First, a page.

Computer Science Colloquium
Time+Place : Wednesday 11/01/2012 14:30 room 337-8 Taub  Bld.
Speaker    : Joseph Keshet
Affiliation: TTI-Chicago
Host       : Johann Makowsky
Title      : Making Computers Good Listeners
Abstract   :
A typical problem in speech and language processing has a very large number
of training examples, is sequential, highly structured, and has a unique
measure of performance, such as the word error rate in speech recognition,
or the BLEU score in machine translation. The simple binary classification
problem typically explored in machine learning is no longer adequate for the
complex decision problems encountered in speech and language applications.
Binary classifiers cannot handle the sequential nature of these problems,
and are designed to minimize the zero-one loss, i.e., correct or incorrect,
rather than the desired measure of performance.
In addition, the current state-of-the-art models in speech and language
processing are generative models that capture some temporal dependencies,
such as Hidden Markov Models (HMMs). While such models have been immensely
important in the development of accurate large-scale speech processing
applications, and in speech recognition in particular, theoretical and
experimental evidence have led to a wide-spread belief that such models have
nearly reached a performance ceiling.
In this talk, I first present a new theorem stating that a general learning
update rule directly corresponds to the gradient of the desired measure of
performance. I present a new algorithm for phoneme-to-speech alignment based
on this update rule, which surpasses all previously reported results on a
standard benchmark. I show a generalization of the theorem to training
non-linear models such as HMMs, and present empirical results on phoneme
recognition task which surpass results from HMMs trained with all other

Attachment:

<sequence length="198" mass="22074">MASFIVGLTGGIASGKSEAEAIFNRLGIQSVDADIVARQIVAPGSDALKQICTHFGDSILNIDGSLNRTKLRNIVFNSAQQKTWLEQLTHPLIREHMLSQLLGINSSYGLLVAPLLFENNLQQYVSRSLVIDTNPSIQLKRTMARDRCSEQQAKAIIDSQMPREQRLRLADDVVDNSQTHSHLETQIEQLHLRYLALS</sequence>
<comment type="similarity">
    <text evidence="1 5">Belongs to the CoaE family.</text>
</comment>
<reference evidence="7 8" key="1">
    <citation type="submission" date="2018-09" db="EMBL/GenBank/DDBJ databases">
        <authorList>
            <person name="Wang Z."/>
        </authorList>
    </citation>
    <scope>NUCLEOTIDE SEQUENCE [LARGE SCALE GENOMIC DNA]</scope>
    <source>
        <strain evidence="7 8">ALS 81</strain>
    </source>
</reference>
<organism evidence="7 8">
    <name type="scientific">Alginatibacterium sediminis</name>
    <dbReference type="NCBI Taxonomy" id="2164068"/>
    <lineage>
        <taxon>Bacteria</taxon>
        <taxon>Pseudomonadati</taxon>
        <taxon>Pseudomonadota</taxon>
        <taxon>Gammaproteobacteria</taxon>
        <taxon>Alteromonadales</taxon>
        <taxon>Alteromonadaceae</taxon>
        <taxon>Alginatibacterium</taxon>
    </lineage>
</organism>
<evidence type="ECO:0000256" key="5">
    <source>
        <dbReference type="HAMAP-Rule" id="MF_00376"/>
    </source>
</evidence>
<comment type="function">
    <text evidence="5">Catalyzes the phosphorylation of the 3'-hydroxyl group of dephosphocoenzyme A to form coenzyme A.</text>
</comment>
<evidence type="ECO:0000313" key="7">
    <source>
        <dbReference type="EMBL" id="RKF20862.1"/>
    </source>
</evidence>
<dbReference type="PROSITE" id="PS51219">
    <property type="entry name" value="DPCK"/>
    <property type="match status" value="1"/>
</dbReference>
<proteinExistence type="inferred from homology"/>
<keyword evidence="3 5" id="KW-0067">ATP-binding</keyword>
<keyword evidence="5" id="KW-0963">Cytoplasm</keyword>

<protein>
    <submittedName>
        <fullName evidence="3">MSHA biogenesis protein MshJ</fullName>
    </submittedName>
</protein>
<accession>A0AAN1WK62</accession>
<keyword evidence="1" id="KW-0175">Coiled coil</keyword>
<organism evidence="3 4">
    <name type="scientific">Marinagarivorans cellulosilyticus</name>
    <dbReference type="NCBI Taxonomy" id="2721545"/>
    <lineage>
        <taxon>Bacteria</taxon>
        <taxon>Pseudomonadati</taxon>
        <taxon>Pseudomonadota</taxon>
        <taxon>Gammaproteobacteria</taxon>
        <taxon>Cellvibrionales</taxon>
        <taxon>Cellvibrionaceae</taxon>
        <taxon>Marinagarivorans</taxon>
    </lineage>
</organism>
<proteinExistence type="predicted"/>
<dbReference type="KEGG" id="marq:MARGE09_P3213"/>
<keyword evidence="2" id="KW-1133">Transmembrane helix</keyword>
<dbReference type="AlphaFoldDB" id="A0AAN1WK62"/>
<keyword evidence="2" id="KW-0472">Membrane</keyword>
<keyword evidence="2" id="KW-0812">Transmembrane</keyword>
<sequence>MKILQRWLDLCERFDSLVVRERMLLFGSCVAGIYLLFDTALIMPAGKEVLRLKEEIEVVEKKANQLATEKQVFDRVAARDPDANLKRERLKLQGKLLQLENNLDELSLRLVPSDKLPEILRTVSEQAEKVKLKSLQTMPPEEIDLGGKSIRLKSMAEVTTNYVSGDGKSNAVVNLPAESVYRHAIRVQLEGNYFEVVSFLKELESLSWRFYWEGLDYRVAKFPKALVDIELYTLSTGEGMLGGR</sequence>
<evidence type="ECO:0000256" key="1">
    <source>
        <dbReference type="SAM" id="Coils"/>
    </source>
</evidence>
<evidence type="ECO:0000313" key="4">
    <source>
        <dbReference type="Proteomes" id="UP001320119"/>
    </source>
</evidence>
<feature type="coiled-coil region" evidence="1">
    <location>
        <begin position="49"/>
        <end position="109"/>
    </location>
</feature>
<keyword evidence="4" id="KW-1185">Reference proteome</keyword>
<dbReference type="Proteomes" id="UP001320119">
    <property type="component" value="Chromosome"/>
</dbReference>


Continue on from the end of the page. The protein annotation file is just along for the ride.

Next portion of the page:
training techniques.
I will then present the problem of automatic voice onset time (VOT)
measurement, one of the most important variables measured in phonetic
research and medical speech analysis. I will present a learning algorithm
for VOT measurement which outperforms previous work and performs near human
inter-judge reliability. I will discuss the algorithm's implications for
tele-monitoring of Parkinson's disease, and for predicting the effectiveness
of chemo-radiotherapy treatment of head and neck cancer.
Short Bio:
Joseph Keshet received his B.Sc. and M.Sc. degrees in Electrical Engineering
in 1994 and 2002, respectively, from Tel Aviv University. He received his
Ph.D. in Computer Science from The School of Computer Science and
Engineering at The Hebrew University of Jerusalem in 2007. From 1995 to 2002
he was a researcher at IDF, and won the prestigious Israeli award, "Israel
Defense Prize", for outstanding research and development achievements. From
2007 to 2009 he was a post-doctoral researcher at IDIAP Research Institute
in Switzerland. From 2009 He is a research assistant professor at
TTI-Chicago, a philanthropically endowed academic computer science institute
within the campus of university of Chicago. Dr. Keshet's research interests
are in speech and language processing and machine learning. His current
research focuses on the design, analysis and implementation of machine
learning algorithms for the domain of speech and language processing
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